Beyond Guildford, at the outermost edges of leafy Surrey lie the winding narrow lanes that lead to Vann, a 16th Century house sitting comfortably within its 5 acres of garden which are opened regularly for the National Gardens Scheme.
Dating back to the 16th Century, the expansive house has an Arts and Crafts flavour which is complemented by the garden, which was partly inspired by ideas from Gertrude Jekyll, whose notes on the water garden plantings can be found in the local museum at Godalming.
Overlooking farmland, the garden is composed of several ‘areas’. The garden tour begins in the Old Garden where topiary flanked brick paths are bordered by beds and surrounded by the house on two sides. As our visit was in very early Spring there was little flowering other than helebores but in the summer months the beds flourish with cottage garden favourites such as irises, phlox, roses and penstemon.
The ‘South End’ garden mainly provides a route to the rear of the property and passes beside the house where a zingy Euphorbia bravely flourishes despite the colder temperatures. Opposite, wide beds are buffered by a large hornbeam hedge within which a charming wooden gate leads to open fields.
The rear of the house is laid to lawn, dominated by a brick pergola, built in 1907 by W.D Caröe, a supporter of the Arts and Crafts movement and who was responsible for extending and modifying the house and creating the garden. Teas were being served in the shelter of the pergola but in the summer months this area is awash with colour including climbing roses and wisteria. A splendid Vitis coignetiae (crimson glory vine) stretches across the this part of the house giving glorious autumnal richness.
The path winds on, through Rhododendron and Camellia towards the Jekyll water garden where a stream dissects the woodland valley where Narcissus, Anemone apennina, Helleborus and Fritillaria meleagris (snake’s head fritillary) flower in abundance. Little stone bridges cross the stream and the visitor can follow the meandering path in the steps of Gertrude Jekyll.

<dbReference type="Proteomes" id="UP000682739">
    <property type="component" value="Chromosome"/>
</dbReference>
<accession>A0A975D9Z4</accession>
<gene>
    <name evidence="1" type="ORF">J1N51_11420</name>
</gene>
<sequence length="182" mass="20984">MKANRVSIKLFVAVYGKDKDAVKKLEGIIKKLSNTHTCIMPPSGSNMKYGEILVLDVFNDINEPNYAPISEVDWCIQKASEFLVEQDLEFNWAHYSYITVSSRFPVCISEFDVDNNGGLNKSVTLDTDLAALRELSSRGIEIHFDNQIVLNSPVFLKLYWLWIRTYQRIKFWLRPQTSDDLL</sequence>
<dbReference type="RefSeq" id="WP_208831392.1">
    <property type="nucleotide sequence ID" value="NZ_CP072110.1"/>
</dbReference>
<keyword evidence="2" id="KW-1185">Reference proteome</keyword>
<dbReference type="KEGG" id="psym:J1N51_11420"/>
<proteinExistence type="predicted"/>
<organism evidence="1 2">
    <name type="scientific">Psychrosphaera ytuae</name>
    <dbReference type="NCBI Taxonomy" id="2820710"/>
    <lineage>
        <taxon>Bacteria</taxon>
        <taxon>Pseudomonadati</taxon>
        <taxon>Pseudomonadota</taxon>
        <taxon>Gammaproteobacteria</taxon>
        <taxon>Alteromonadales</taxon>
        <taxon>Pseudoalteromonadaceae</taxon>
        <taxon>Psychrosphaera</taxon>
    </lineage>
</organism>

The path takes the visitor to large pond which overlooks the house on one side and open farmland beyond.
One of my favourite views in this garden is the formal Yew Walk, where a narrow canal is bordered by high yew hedges (planted in 1909) and planted with grasses and water loving ferns amidst clipped topiary balls.
Beyond the orchard, plant sales were occupying a number of visitors. We wandered on to the Centenary Garden where each corner held a sheltered bench surrounded by clipped yew. These were made to a design by W.D Caröe and paved with upturned bottles set into concrete which commemorate the nearby Wealden glassworks which were excavated in 1931.
Further exploration revealed a crinkle-crankle wall, its generous loops providing shelter for espalier fruit trees and a river of cyclamen flowing beneath. In late summer, a sea of pink nerines replace the splash of summer irises.
Onwards back towards the house, past vegetables and a greenhouse and through an archway to the Front Court where the most spectacular pink camellia was flowering against the weather-boarded walls.
Vann is open on selected days under the National Gardens Scheme. See here for details of this year’s opening.